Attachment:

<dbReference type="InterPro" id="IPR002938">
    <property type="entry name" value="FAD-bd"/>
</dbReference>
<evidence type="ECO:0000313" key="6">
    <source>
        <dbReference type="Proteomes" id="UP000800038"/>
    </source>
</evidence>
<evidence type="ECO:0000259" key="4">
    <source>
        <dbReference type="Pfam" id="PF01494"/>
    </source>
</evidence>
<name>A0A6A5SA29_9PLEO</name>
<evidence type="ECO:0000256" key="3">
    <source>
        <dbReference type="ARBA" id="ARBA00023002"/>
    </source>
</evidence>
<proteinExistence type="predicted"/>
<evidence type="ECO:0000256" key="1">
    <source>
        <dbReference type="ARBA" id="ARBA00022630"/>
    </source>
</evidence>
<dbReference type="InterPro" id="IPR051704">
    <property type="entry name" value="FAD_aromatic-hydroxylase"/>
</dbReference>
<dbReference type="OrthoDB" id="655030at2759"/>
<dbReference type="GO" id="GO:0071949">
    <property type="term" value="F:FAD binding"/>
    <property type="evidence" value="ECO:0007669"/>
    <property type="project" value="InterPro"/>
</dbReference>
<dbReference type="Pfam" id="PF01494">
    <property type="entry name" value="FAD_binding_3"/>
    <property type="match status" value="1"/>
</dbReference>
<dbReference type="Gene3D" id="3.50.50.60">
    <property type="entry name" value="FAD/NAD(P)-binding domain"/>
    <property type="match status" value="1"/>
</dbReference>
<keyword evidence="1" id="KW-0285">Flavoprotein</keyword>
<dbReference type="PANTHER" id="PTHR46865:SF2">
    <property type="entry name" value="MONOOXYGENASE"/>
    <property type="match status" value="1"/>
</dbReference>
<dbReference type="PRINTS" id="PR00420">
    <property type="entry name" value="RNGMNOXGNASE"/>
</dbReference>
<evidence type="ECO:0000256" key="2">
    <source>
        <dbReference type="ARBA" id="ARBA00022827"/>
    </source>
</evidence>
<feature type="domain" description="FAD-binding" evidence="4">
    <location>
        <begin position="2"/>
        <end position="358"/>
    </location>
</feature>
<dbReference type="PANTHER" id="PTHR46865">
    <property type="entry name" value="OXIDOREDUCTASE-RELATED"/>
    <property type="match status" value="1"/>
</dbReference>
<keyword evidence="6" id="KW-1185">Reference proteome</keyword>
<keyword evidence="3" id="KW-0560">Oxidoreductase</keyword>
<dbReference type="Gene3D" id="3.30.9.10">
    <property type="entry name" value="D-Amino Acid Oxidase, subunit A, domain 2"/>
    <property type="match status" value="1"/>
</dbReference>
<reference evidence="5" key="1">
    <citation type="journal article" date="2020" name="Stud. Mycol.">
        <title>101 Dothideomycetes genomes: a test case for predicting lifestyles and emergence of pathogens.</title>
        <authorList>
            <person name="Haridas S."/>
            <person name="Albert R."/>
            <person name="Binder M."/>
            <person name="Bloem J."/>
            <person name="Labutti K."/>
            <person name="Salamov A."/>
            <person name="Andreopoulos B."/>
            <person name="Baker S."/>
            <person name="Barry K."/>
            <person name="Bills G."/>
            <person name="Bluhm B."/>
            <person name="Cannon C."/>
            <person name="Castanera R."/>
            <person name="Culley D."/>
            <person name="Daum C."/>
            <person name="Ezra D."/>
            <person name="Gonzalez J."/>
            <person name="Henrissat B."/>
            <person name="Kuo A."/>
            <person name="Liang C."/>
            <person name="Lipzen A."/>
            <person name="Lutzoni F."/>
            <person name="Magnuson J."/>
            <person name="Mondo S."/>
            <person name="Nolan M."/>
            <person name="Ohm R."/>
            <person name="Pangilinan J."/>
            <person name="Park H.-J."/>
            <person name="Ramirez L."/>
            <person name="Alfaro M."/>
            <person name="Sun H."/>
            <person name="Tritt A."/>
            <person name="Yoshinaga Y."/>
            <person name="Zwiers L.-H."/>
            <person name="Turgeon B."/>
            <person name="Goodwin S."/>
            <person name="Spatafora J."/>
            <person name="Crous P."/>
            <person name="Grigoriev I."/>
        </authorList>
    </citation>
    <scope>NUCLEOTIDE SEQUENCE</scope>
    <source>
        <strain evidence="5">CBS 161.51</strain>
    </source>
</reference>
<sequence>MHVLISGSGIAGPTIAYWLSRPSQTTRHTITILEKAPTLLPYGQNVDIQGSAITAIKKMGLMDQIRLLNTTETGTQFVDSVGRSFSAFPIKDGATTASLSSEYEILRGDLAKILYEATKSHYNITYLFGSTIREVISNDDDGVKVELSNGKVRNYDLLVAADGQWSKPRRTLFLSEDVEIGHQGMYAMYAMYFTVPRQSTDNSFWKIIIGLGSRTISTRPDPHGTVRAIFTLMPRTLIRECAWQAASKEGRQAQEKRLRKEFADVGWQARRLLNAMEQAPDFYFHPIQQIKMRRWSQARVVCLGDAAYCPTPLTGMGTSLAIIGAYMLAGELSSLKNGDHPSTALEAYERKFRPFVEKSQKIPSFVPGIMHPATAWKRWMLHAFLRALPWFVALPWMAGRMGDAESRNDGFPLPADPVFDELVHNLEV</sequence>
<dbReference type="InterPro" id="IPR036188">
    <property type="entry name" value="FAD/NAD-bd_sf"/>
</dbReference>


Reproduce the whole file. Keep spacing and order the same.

<dbReference type="InterPro" id="IPR002938">
    <property type="entry name" value="FAD-bd"/>
</dbReference>
<evidence type="ECO:0000313" key="6">
    <source>
        <dbReference type="Proteomes" id="UP000800038"/>
    </source>
</evidence>
<evidence type="ECO:0000259" key="4">
    <source>
        <dbReference type="Pfam" id="PF01494"/>
    </source>
</evidence>
<name>A0A6A5SA29_9PLEO</name>
<evidence type="ECO:0000256" key="3">
    <source>
        <dbReference type="ARBA" id="ARBA00023002"/>
    </source>
</evidence>
<proteinExistence type="predicted"/>
<evidence type="ECO:0000256" key="1">
    <source>
        <dbReference type="ARBA" id="ARBA00022630"/>
    </source>
</evidence>
<dbReference type="InterPro" id="IPR051704">
    <property type="entry name" value="FAD_aromatic-hydroxylase"/>
</dbReference>
<dbReference type="OrthoDB" id="655030at2759"/>
<dbReference type="GO" id="GO:0071949">
    <property type="term" value="F:FAD binding"/>
    <property type="evidence" value="ECO:0007669"/>
    <property type="project" value="InterPro"/>
</dbReference>
<dbReference type="Pfam" id="PF01494">
    <property type="entry name" value="FAD_binding_3"/>
    <property type="match status" value="1"/>
</dbReference>
<dbReference type="Gene3D" id="3.50.50.60">
    <property type="entry name" value="FAD/NAD(P)-binding domain"/>
    <property type="match status" value="1"/>
</dbReference>
<keyword evidence="1" id="KW-0285">Flavoprotein</keyword>
<dbReference type="PANTHER" id="PTHR46865:SF2">
    <property type="entry name" value="MONOOXYGENASE"/>
    <property type="match status" value="1"/>
</dbReference>
<dbReference type="PRINTS" id="PR00420">
    <property type="entry name" value="RNGMNOXGNASE"/>
</dbReference>
<evidence type="ECO:0000256" key="2">
    <source>
        <dbReference type="ARBA" id="ARBA00022827"/>
    </source>
</evidence>
<feature type="domain" description="FAD-binding" evidence="4">
    <location>
        <begin position="2"/>
        <end position="358"/>
    </location>
</feature>
<dbReference type="PANTHER" id="PTHR46865">
    <property type="entry name" value="OXIDOREDUCTASE-RELATED"/>
    <property type="match status" value="1"/>
</dbReference>
<keyword evidence="6" id="KW-1185">Reference proteome</keyword>
<keyword evidence="3" id="KW-0560">Oxidoreductase</keyword>
<dbReference type="Gene3D" id="3.30.9.10">
    <property type="entry name" value="D-Amino Acid Oxidase, subunit A, domain 2"/>
    <property type="match status" value="1"/>
</dbReference>
<reference evidence="5" key="1">
    <citation type="journal article" date="2020" name="Stud. Mycol.">
        <title>101 Dothideomycetes genomes: a test case for predicting lifestyles and emergence of pathogens.</title>
        <authorList>
            <person name="Haridas S."/>
            <person name="Albert R."/>
            <person name="Binder M."/>
            <person name="Bloem J."/>
            <person name="Labutti K."/>
            <person name="Salamov A."/>
            <person name="Andreopoulos B."/>
            <person name="Baker S."/>
            <person name="Barry K."/>
            <person name="Bills G."/>
            <person name="Bluhm B."/>
            <person name="Cannon C."/>
            <person name="Castanera R."/>
            <person name="Culley D."/>
            <person name="Daum C."/>
            <person name="Ezra D."/>
            <person name="Gonzalez J."/>
            <person name="Henrissat B."/>
            <person name="Kuo A."/>
            <person name="Liang C."/>
            <person name="Lipzen A."/>
            <person name="Lutzoni F."/>
            <person name="Magnuson J."/>
            <person name="Mondo S."/>
            <person name="Nolan M."/>
            <person name="Ohm R."/>
            <person name="Pangilinan J."/>
            <person name="Park H.-J."/>
            <person name="Ramirez L."/>
            <person name="Alfaro M."/>
            <person name="Sun H."/>
            <person name="Tritt A."/>
            <person name="Yoshinaga Y."/>
            <person name="Zwiers L.-H."/>
            <person name="Turgeon B."/>
            <person name="Goodwin S."/>
            <person name="Spatafora J."/>
            <person name="Crous P."/>
            <person name="Grigoriev I."/>
        </authorList>
    </citation>
    <scope>NUCLEOTIDE SEQUENCE</scope>
    <source>
        <strain evidence="5">CBS 161.51</strain>
    </source>
</reference>
<sequence>MHVLISGSGIAGPTIAYWLSRPSQTTRHTITILEKAPTLLPYGQNVDIQGSAITAIKKMGLMDQIRLLNTTETGTQFVDSVGRSFSAFPIKDGATTASLSSEYEILRGDLAKILYEATKSHYNITYLFGSTIREVISNDDDGVKVELSNGKVRNYDLLVAADGQWSKPRRTLFLSEDVEIGHQGMYAMYAMYFTVPRQSTDNSFWKIIIGLGSRTISTRPDPHGTVRAIFTLMPRTLIRECAWQAASKEGRQAQEKRLRKEFADVGWQARRLLNAMEQAPDFYFHPIQQIKMRRWSQARVVCLGDAAYCPTPLTGMGTSLAIIGAYMLAGELSSLKNGDHPSTALEAYERKFRPFVEKSQKIPSFVPGIMHPATAWKRWMLHAFLRALPWFVALPWMAGRMGDAESRNDGFPLPADPVFDELVHNLEV</sequence>
<dbReference type="InterPro" id="IPR036188">
    <property type="entry name" value="FAD/NAD-bd_sf"/>
</dbReference>